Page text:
: covered wagon
Covered goods wagon
A covered goods wagon or van is a railway goods wagon which is designed for the transportation of moisture-susceptible goods and therefore fully enclosed by sides and a fixed roof. They are often referred to simply as covered wagons, and this is the term used by the International Union of Railways...

) the brakeman had to climb to the roof ("coon the buggy" in railroad slang) and walk a narrow catwalk to reach the brake wheel while the car was swaying and pitching beneath his feet. There was nothing to grasp other than the brake wheel itself, and getting to the next car often required jumping. Needless to say, a freight brakeman's job was extremely dangerous, and many were maimed or killed in falls from moving trains.

Complicating matters, the manually operated brakes had limited effectiveness and controlling a train's speed in mountainous terrain was a dicey affair. Occasionally, the brakemen simply could not set enough brakes to a degree where they were able to reduce speed while descending a grade, which usually resulted in a runaway—followed by a disastrous wreck
Train wreck
A train wreck or train crash is a type of disaster involving one or more trains. Train wrecks often occur as a result of miscommunication, as when a moving train meets another train on the same track; or an accident, such as when a train wheel jumps off a track in a derailment; or when a boiler...

.

When adopted, the Westinghouse system had a major effect on railroad safety. Reliable braking was assured, reducing the frequent accidents that plagued the industry. Brakemen were no longer required to risk life and limb to stop a train, and with the engineer now in control of the brakes, misunderstood whistle signals were eliminated. As a result, longer and heavier trains could be safely run at higher speeds.

During his lifetime, Westinghouse made many improvements to his invention. The United States Congress
United States Congress
The United States Congress is the bicameral legislature of the federal government of the United States, consisting of the Senate and the House of Representatives. The Congress meets in the United States Capitol in Washington, D.C....

 passed the Safety Appliance Act in 1893 making the use of some automatic brake system mandatory. By 1905, over 2,000,000 freight, passenger, mail, baggage and express railroad car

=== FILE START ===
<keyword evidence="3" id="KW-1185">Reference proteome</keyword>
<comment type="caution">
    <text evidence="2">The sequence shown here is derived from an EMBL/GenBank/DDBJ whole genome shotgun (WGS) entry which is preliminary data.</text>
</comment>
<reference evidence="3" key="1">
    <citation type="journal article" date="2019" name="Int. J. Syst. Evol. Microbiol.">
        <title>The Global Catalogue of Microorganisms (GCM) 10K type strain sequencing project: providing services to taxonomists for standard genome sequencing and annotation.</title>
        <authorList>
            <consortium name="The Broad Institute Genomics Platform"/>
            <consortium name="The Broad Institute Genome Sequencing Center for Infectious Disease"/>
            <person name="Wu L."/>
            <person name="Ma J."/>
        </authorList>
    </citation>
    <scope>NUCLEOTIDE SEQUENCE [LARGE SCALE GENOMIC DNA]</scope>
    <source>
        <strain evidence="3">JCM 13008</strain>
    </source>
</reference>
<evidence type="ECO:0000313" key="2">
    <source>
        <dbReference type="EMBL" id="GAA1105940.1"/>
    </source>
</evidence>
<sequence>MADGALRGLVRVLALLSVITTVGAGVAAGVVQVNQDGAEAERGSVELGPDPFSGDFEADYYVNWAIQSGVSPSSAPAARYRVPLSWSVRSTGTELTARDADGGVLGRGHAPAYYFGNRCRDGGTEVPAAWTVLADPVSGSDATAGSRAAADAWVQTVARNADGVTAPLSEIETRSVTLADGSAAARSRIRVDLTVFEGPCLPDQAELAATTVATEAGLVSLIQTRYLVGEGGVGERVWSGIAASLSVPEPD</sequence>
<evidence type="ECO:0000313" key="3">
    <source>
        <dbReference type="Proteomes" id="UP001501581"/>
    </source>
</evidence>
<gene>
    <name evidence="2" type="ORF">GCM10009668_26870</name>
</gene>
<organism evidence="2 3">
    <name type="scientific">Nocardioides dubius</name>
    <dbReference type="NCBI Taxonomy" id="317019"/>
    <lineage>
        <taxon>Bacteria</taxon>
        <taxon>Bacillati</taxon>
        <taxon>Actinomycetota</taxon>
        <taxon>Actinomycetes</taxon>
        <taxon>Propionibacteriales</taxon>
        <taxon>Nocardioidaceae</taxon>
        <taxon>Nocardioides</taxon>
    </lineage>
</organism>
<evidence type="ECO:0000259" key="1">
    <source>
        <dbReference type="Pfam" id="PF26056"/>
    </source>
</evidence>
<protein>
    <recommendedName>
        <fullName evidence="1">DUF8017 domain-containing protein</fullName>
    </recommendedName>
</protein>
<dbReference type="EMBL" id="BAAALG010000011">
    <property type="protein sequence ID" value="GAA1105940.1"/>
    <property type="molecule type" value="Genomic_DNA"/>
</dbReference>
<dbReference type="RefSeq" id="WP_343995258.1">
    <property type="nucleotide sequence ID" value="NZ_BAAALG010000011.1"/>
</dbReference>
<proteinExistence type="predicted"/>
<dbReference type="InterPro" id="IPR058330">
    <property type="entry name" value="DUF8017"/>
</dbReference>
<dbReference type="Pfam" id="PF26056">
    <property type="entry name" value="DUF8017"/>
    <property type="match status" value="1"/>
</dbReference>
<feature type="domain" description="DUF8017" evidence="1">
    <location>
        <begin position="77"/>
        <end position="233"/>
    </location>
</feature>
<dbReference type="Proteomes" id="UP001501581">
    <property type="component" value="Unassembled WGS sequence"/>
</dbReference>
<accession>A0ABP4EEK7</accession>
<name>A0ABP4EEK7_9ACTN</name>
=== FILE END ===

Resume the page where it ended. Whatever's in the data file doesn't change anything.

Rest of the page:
Railroad car
A railroad car or railway vehicle , also known as a bogie in Indian English, is a vehicle on a rail transport system that is used for the carrying of cargo or passengers. Cars can be coupled together into a train and hauled by one or more locomotives...

s and 89,000 locomotive
Locomotive
A locomotive is a railway vehicle that provides the motive power for a train. The word originates from the Latin loco – "from a place", ablative of locus, "place" + Medieval Latin motivus, "causing motion", and is a shortened form of the term locomotive engine, first used in the early 19th...

s in the United States were equipped with the Westinghouse Automatic Brake.

Overview

In the air brake's simplest form, called the straight air system, compressed air pushes on a piston
Piston
A piston is a component of reciprocating engines, reciprocating pumps, gas compressors and pneumatic cylinders, among other similar mechanisms. It is the moving component that is contained by a cylinder and is made gas-tight by piston rings. In an engine, its purpose is to transfer force from...

 in a cylinder. The piston is connected through mechanical linkage to brake shoe
Brake shoe
A brake shoe is the part of a braking system which carries the brake lining in the drum brakes used on automobiles, or the brake block in train brakes and bicycle brakes.-Automobile drum brake:...

s that can rub on the train wheels, using the resulting friction to slow the train. The mechanical linkage can become quite elaborate, as it evenly distributes force from one pressurized air cylinder to 8 or 12 wheels.

The pressurized air comes from an air compressor in the locomotive and is sent from car to car by a train line made up of pipes beneath each car and hoses between cars. The principal problem with the straight air braking system is that any separation between hoses and pipes causes loss of air pressure and hence the loss of the force applying the brakes. This deficiency could easily cause a runaway train. Straight air brakes are still used on locomotives, although as a dual circuit system, usually with each bogie
Bogie